Recently, as protests raged across the country, workers quietly erected temporary metal fencing around the perimeter of the entire White House grounds. At the time, a US Secret Service spokesperson said in a statement, "These closures are in an effort to maintain the necessary security measures surrounding the White House complex, while also allowing for peaceful demonstration."
Protesters who have taken to the streets of Washington, D.C. have, in the past days, transformed that cold, metal fencing into a living memorial to the Black Lives Matter cause and to those who've been killed by police violence in the United States. Posters, paintings, and other artwork that honors George Floyd, Breonna Taylor, and so many more has been hung along the fence.
Many of these signs and posters were ones that protesters carried in the streets moments before. According to CNN, there are balloons for Breonna Taylor's birthday, paintings of George Floyd and Emmett Till, signs to "defund the police," and calls to vote Trump out of office.
In one area, a huge Black Lives Matter flag hangs, with a view of the Washington Monument in the background. As more and more people take to the streets to protest, the fence art keeps expanding and piling up.
"Who do you call when the police murder?" one sign reads. "My skin color is not a crime!" reads another. There are signs that advocate for police-free schools, and others that say, "Fund education, not police."
The fence itself is 1.7 miles long, but it's unclear how much of it is covered in this powerful messaging from protesters. And while the fence may come down soon, D.C. Mayor Muriel Bowser has made sure no one will forget the cause for which protesters around the country are marching.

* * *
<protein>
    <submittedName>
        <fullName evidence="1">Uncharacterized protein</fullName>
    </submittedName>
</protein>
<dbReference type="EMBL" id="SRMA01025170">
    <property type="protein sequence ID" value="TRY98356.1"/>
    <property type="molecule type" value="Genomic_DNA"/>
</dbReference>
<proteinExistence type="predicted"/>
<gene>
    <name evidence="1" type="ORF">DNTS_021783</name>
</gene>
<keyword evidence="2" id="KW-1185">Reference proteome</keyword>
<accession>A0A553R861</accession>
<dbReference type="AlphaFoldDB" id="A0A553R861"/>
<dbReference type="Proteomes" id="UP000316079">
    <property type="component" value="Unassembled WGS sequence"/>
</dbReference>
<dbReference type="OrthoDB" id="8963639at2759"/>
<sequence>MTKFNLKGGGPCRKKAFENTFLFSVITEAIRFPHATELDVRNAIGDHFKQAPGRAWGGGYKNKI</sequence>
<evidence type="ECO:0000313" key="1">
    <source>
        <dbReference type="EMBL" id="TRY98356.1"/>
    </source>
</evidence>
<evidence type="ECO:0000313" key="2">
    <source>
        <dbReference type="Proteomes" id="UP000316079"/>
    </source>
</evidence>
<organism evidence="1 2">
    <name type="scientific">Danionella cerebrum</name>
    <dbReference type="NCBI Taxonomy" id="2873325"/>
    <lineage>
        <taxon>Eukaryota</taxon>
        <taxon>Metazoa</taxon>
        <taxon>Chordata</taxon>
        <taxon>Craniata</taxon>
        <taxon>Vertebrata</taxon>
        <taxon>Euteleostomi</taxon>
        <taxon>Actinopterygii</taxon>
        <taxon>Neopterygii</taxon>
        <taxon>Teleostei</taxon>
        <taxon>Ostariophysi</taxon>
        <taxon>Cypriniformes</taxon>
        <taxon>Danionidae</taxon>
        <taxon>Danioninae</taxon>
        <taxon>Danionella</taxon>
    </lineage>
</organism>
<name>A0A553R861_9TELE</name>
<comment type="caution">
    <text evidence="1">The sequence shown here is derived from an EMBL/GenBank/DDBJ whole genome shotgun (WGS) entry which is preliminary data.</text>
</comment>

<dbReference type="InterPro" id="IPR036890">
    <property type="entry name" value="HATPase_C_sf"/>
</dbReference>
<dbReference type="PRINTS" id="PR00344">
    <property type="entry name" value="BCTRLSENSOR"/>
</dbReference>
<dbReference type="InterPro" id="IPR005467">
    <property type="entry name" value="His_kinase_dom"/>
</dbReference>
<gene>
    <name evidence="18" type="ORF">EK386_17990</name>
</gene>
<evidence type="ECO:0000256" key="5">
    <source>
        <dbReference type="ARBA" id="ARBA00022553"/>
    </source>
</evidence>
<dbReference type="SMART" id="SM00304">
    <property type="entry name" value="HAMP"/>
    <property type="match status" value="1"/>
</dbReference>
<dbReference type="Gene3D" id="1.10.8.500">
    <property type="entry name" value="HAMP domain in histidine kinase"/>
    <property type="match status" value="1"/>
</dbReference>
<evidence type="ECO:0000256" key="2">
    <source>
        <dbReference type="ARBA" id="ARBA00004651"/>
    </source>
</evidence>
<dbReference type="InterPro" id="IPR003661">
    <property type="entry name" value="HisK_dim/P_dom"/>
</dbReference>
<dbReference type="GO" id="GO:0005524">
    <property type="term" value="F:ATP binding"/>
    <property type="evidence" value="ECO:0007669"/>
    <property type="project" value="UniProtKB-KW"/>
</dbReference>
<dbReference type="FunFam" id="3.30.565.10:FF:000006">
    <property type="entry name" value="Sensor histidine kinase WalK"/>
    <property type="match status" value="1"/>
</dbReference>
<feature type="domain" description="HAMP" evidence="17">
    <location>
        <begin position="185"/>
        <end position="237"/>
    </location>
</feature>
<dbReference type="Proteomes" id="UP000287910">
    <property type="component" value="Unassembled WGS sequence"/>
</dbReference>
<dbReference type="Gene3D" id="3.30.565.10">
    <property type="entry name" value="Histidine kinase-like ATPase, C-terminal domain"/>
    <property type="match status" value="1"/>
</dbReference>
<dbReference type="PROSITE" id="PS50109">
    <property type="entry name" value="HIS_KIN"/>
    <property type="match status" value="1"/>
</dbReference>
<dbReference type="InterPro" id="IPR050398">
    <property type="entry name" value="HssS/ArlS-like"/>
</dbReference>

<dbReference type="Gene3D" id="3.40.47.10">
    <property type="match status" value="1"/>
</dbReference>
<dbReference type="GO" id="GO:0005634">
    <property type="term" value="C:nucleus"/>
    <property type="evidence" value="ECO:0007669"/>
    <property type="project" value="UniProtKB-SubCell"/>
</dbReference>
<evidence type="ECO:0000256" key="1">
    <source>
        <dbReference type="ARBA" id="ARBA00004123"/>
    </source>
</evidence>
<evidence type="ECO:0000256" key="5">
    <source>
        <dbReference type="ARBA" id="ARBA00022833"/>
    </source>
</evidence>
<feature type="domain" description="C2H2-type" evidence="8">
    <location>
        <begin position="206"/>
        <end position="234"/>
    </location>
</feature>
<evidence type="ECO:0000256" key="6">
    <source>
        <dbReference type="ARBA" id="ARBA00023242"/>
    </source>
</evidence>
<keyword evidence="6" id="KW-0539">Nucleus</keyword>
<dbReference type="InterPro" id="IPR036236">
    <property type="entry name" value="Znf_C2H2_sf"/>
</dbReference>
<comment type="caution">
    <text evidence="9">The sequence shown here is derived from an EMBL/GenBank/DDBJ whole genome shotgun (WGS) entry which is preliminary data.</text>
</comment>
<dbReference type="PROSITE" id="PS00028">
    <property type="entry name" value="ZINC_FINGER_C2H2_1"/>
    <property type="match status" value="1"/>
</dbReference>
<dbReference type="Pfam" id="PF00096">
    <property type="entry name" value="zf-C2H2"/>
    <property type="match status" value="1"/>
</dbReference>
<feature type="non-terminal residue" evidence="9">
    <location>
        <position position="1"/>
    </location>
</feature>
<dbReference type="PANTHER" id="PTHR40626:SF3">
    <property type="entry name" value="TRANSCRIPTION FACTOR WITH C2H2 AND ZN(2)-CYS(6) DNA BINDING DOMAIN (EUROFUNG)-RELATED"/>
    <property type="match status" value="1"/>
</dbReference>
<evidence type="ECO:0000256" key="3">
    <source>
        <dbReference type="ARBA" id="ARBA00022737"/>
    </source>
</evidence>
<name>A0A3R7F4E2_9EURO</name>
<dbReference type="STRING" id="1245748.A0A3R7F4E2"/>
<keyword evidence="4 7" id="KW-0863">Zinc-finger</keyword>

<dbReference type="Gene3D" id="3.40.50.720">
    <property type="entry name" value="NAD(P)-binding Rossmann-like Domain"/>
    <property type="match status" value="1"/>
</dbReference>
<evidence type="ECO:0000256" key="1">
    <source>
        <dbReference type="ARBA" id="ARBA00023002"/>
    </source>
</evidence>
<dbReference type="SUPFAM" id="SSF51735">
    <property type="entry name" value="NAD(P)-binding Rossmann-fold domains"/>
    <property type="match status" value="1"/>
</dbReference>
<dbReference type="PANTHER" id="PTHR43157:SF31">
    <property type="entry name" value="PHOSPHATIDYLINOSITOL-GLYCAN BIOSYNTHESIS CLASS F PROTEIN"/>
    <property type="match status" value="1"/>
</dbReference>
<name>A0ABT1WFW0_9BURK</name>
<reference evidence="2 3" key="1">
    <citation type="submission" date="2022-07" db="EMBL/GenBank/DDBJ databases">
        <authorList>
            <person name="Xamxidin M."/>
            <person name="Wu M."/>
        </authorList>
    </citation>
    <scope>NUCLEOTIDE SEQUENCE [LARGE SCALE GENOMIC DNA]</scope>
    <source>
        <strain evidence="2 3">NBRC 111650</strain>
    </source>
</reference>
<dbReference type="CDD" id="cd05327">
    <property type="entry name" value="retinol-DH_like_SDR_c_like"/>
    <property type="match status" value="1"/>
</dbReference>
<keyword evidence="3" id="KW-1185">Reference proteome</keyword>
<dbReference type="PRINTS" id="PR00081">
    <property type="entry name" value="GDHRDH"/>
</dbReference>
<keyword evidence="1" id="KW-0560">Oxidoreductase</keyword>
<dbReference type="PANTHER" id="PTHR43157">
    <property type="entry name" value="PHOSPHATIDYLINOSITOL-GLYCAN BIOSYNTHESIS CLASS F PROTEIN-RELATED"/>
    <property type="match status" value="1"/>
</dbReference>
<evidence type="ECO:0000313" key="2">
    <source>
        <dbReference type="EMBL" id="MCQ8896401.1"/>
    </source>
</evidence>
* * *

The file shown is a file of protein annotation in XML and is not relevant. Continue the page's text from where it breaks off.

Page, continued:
Mayor Bowser ordered the words BLACK LIVES MATTER to be painted in massive yellow letters on the road, spanning two blocks of 16th Street in D.C., which leads straight to the White House. She also deemed that section of 16th Street "Black Lives Matter Plaza," complete with an official street sign.
Mayor Bowser was criticized for this move by the D.C. chapter of the Black Lives Matter Global Network because they saw it as a "performative distraction from real policy changes." According to their tweet, "Bowser has consistently been on the wrong side of BLMDC history."
The Secret Service statement about the temporary fencing originally said the fencing would come down on Wednesday, June 10, but it's not clear if that's still the plan.
According to CNN, Trump shared a letter that referred to Washington, D.C. protesters who were forcibly dispersed from Lafayette Square as "terrorists." The letter was written by former Trump lawyer John Dowd, but it seemed to point to Trump's personal views of the protesters in D.C. and elsewhere.
This is a pivotal moment in our history, and it's clear that no matter how many names Trump calls protesters, no matter how many fences are erected to keep people away from the White House, no one is about to give up until the message of Black Lives Matter and Defund the Police is heard and acted upon.